This Body-Positive Nude Photo Exhibit Was Shut Down For Being "Indecent"
When Danish photographer Mathilde Grafström came up with the idea for her "Female Beauty" photo series, she was hoping to encourage more women to feel good about their bodies.
But her dream of publicly spreading this message in an exhibit in Nytorv Square in Copenhagen, Denmark was thwarted when police denied her permission to stage the exhibit, due to the "indecent" nature of the photographs. Their reasoning? The female models in the images are nude.
The Independent reports that Grafström was upset by the rejection of her work.
"It's totally reprehensible. Total suppression of my art," she told the Danish news channel TV2. "I don't understand that my pictures can be offensive. They show something you see when you change clothes at a swimming pool."
Grafström is also quick to note that Copenhagen officials have actually OK'ed nude images in public advertisements before. She pointed out that similarly graphic ads for a plastic surgery clinic, which feature naked breasts, are currently displayed on the sides of buses. (In the United States, the period underwear startup Thinx used a similar argument when the New York City subway system initially refused to feature its ad campaign, referring to it as "inappropriate.")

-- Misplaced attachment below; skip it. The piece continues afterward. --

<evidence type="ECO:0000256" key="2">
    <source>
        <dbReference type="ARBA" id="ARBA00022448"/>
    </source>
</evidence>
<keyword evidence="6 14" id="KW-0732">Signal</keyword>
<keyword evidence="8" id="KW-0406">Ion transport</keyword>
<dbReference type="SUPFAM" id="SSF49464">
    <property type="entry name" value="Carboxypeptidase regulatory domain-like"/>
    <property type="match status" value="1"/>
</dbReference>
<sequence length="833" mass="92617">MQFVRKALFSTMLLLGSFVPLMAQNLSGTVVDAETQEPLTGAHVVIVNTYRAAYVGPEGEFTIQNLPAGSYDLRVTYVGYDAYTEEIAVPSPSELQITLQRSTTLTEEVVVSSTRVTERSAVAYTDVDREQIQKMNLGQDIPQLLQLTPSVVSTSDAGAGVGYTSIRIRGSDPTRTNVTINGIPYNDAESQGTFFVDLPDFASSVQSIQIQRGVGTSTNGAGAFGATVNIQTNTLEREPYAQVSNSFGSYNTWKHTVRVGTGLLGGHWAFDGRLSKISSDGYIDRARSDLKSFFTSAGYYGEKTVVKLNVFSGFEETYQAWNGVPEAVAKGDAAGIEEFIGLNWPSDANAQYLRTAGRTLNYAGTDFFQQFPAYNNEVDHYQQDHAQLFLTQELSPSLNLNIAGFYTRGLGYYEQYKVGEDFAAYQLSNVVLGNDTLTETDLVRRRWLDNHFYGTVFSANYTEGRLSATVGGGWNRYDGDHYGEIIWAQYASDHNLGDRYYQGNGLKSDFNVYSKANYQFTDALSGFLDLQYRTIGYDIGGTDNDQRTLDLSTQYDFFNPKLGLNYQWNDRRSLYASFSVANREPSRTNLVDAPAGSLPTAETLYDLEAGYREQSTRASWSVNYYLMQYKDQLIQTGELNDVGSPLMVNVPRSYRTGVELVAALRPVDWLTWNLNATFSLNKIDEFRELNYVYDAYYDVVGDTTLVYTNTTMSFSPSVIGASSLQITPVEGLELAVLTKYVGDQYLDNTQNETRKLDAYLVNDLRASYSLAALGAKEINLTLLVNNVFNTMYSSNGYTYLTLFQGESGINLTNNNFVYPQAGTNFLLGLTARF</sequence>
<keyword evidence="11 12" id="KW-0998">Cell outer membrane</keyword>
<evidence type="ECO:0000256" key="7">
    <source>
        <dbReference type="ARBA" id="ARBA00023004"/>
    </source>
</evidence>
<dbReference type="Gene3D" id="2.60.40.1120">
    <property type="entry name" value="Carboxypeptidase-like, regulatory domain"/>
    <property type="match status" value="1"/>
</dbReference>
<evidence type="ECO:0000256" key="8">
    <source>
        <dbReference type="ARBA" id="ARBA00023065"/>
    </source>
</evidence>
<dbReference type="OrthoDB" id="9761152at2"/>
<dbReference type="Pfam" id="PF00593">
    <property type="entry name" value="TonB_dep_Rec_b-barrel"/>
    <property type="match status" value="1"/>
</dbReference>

"Nygart's [the surgery's] breasts are plastic," she said. "My photos are an aesthetic expression. It is shocking that my pictures are obscene, while advertising is not." (Mic has reached out to Grafström for additional comment and will update if we hear back.)
On her website, Grafström explains that her intention behind the photo series is to promote body positivity, both for her models and for herself.
"I love to shoot my models whilst they are naked. But sometimes it can be difficult because I also fight with my own problems; I think my hips and breasts are to small. Sometimes when my boyfriend [is] looking at my body, I think that I'm unattractive. But then I can see that it's all the negative thoughts about my body that makes me less beautiful and unfree," she wrote.
"It's important for me that my models understand that the pictures I want to make of her, [are] not about how she looks physically, but about the life energy and beauty she contains."
h/t the Independent